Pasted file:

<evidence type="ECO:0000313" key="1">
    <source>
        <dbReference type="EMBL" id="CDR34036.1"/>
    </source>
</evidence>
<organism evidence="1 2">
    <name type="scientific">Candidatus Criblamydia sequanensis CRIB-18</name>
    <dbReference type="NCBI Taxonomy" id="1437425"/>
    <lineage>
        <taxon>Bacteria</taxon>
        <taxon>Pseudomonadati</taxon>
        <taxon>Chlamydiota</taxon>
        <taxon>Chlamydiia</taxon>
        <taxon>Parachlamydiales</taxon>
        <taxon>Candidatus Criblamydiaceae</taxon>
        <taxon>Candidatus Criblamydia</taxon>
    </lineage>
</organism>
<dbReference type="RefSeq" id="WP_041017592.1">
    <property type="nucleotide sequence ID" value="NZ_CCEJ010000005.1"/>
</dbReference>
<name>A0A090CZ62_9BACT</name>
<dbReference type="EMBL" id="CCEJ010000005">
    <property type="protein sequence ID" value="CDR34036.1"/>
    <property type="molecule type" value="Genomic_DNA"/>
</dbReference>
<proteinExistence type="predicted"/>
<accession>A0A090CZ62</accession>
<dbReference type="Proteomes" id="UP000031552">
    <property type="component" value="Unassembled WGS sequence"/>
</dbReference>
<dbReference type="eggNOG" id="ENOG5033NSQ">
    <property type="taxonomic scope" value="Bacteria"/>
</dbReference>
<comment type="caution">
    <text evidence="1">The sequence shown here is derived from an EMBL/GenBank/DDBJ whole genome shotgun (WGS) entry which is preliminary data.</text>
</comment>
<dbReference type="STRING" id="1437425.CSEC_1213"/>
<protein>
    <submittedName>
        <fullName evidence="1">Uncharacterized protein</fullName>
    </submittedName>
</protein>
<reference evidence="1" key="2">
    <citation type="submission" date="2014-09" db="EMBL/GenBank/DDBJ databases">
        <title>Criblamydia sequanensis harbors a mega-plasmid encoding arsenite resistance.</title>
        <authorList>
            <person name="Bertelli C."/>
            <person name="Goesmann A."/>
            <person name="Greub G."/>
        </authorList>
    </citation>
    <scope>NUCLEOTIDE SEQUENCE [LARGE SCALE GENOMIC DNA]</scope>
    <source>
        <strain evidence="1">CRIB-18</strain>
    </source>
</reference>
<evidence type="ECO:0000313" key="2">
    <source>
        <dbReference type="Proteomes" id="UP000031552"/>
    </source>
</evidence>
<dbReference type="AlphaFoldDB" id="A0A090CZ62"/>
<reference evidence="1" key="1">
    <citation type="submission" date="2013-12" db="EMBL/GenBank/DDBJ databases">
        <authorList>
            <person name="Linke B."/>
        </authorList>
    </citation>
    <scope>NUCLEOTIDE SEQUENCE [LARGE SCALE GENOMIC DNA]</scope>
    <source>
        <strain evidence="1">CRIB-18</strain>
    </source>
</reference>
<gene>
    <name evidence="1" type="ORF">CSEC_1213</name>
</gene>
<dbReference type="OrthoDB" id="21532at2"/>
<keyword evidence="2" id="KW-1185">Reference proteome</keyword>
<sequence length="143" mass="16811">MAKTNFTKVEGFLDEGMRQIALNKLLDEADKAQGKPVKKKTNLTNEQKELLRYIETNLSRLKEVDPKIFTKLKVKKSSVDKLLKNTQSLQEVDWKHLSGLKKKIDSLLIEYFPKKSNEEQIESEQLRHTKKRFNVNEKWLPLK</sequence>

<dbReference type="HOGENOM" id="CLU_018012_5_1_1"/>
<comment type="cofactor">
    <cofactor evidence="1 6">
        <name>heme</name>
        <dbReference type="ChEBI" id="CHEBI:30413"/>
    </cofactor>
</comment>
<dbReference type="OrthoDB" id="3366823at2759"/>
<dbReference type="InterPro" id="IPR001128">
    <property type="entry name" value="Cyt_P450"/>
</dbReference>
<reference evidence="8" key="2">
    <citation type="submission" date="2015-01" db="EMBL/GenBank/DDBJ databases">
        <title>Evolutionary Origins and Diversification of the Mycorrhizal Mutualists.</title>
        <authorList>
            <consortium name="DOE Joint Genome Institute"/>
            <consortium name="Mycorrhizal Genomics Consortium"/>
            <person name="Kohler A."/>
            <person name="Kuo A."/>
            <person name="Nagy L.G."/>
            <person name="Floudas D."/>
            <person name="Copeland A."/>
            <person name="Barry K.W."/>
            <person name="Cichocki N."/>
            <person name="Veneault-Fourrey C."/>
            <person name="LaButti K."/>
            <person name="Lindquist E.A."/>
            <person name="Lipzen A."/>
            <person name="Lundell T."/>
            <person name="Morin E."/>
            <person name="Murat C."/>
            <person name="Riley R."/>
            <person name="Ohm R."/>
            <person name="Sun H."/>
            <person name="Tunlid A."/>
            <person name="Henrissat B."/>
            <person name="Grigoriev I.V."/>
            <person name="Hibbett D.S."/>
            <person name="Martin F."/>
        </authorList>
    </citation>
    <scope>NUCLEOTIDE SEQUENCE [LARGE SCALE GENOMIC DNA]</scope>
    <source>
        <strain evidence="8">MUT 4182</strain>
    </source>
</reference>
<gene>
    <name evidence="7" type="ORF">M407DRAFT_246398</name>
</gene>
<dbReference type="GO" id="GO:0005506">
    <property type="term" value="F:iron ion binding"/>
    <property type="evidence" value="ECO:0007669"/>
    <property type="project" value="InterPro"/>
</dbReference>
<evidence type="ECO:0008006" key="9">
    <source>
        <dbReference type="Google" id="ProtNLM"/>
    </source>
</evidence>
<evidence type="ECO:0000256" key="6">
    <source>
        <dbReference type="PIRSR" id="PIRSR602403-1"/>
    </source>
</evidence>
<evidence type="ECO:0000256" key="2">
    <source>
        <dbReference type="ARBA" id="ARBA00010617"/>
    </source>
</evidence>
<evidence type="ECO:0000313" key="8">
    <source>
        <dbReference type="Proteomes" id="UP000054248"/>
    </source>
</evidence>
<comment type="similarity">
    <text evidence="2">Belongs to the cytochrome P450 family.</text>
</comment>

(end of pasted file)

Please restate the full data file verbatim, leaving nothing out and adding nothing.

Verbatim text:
<evidence type="ECO:0000313" key="1">
    <source>
        <dbReference type="EMBL" id="CDR34036.1"/>
    </source>
</evidence>
<organism evidence="1 2">
    <name type="scientific">Candidatus Criblamydia sequanensis CRIB-18</name>
    <dbReference type="NCBI Taxonomy" id="1437425"/>
    <lineage>
        <taxon>Bacteria</taxon>
        <taxon>Pseudomonadati</taxon>
        <taxon>Chlamydiota</taxon>
        <taxon>Chlamydiia</taxon>
        <taxon>Parachlamydiales</taxon>
        <taxon>Candidatus Criblamydiaceae</taxon>
        <taxon>Candidatus Criblamydia</taxon>
    </lineage>
</organism>
<dbReference type="RefSeq" id="WP_041017592.1">
    <property type="nucleotide sequence ID" value="NZ_CCEJ010000005.1"/>
</dbReference>
<name>A0A090CZ62_9BACT</name>
<dbReference type="EMBL" id="CCEJ010000005">
    <property type="protein sequence ID" value="CDR34036.1"/>
    <property type="molecule type" value="Genomic_DNA"/>
</dbReference>
<proteinExistence type="predicted"/>
<accession>A0A090CZ62</accession>
<dbReference type="Proteomes" id="UP000031552">
    <property type="component" value="Unassembled WGS sequence"/>
</dbReference>
<dbReference type="eggNOG" id="ENOG5033NSQ">
    <property type="taxonomic scope" value="Bacteria"/>
</dbReference>
<comment type="caution">
    <text evidence="1">The sequence shown here is derived from an EMBL/GenBank/DDBJ whole genome shotgun (WGS) entry which is preliminary data.</text>
</comment>
<dbReference type="STRING" id="1437425.CSEC_1213"/>
<protein>
    <submittedName>
        <fullName evidence="1">Uncharacterized protein</fullName>
    </submittedName>
</protein>
<reference evidence="1" key="2">
    <citation type="submission" date="2014-09" db="EMBL/GenBank/DDBJ databases">
        <title>Criblamydia sequanensis harbors a mega-plasmid encoding arsenite resistance.</title>
        <authorList>
            <person name="Bertelli C."/>
            <person name="Goesmann A."/>
            <person name="Greub G."/>
        </authorList>
    </citation>
    <scope>NUCLEOTIDE SEQUENCE [LARGE SCALE GENOMIC DNA]</scope>
    <source>
        <strain evidence="1">CRIB-18</strain>
    </source>
</reference>
<evidence type="ECO:0000313" key="2">
    <source>
        <dbReference type="Proteomes" id="UP000031552"/>
    </source>
</evidence>
<dbReference type="AlphaFoldDB" id="A0A090CZ62"/>
<reference evidence="1" key="1">
    <citation type="submission" date="2013-12" db="EMBL/GenBank/DDBJ databases">
        <authorList>
            <person name="Linke B."/>
        </authorList>
    </citation>
    <scope>NUCLEOTIDE SEQUENCE [LARGE SCALE GENOMIC DNA]</scope>
    <source>
        <strain evidence="1">CRIB-18</strain>
    </source>
</reference>
<gene>
    <name evidence="1" type="ORF">CSEC_1213</name>
</gene>
<dbReference type="OrthoDB" id="21532at2"/>
<keyword evidence="2" id="KW-1185">Reference proteome</keyword>
<sequence length="143" mass="16811">MAKTNFTKVEGFLDEGMRQIALNKLLDEADKAQGKPVKKKTNLTNEQKELLRYIETNLSRLKEVDPKIFTKLKVKKSSVDKLLKNTQSLQEVDWKHLSGLKKKIDSLLIEYFPKKSNEEQIESEQLRHTKKRFNVNEKWLPLK</sequence>

<dbReference type="HOGENOM" id="CLU_018012_5_1_1"/>
<comment type="cofactor">
    <cofactor evidence="1 6">
        <name>heme</name>
        <dbReference type="ChEBI" id="CHEBI:30413"/>
    </cofactor>
</comment>
<dbReference type="OrthoDB" id="3366823at2759"/>
<dbReference type="InterPro" id="IPR001128">
    <property type="entry name" value="Cyt_P450"/>
</dbReference>
<reference evidence="8" key="2">
    <citation type="submission" date="2015-01" db="EMBL/GenBank/DDBJ databases">
        <title>Evolutionary Origins and Diversification of the Mycorrhizal Mutualists.</title>
        <authorList>
            <consortium name="DOE Joint Genome Institute"/>
            <consortium name="Mycorrhizal Genomics Consortium"/>
            <person name="Kohler A."/>
            <person name="Kuo A."/>
            <person name="Nagy L.G."/>
            <person name="Floudas D."/>
            <person name="Copeland A."/>
            <person name="Barry K.W."/>
            <person name="Cichocki N."/>
            <person name="Veneault-Fourrey C."/>
            <person name="LaButti K."/>
            <person name="Lindquist E.A."/>
            <person name="Lipzen A."/>
            <person name="Lundell T."/>
            <person name="Morin E."/>
            <person name="Murat C."/>
            <person name="Riley R."/>
            <person name="Ohm R."/>
            <person name="Sun H."/>
            <person name="Tunlid A."/>
            <person name="Henrissat B."/>
            <person name="Grigoriev I.V."/>
            <person name="Hibbett D.S."/>
            <person name="Martin F."/>
        </authorList>
    </citation>
    <scope>NUCLEOTIDE SEQUENCE [LARGE SCALE GENOMIC DNA]</scope>
    <source>
        <strain evidence="8">MUT 4182</strain>
    </source>
</reference>
<gene>
    <name evidence="7" type="ORF">M407DRAFT_246398</name>
</gene>
<dbReference type="GO" id="GO:0005506">
    <property type="term" value="F:iron ion binding"/>
    <property type="evidence" value="ECO:0007669"/>
    <property type="project" value="InterPro"/>
</dbReference>
<evidence type="ECO:0008006" key="9">
    <source>
        <dbReference type="Google" id="ProtNLM"/>
    </source>
</evidence>
<evidence type="ECO:0000256" key="6">
    <source>
        <dbReference type="PIRSR" id="PIRSR602403-1"/>
    </source>
</evidence>
<evidence type="ECO:0000256" key="2">
    <source>
        <dbReference type="ARBA" id="ARBA00010617"/>
    </source>
</evidence>
<evidence type="ECO:0000313" key="8">
    <source>
        <dbReference type="Proteomes" id="UP000054248"/>
    </source>
</evidence>
<comment type="similarity">
    <text evidence="2">Belongs to the cytochrome P450 family.</text>
</comment>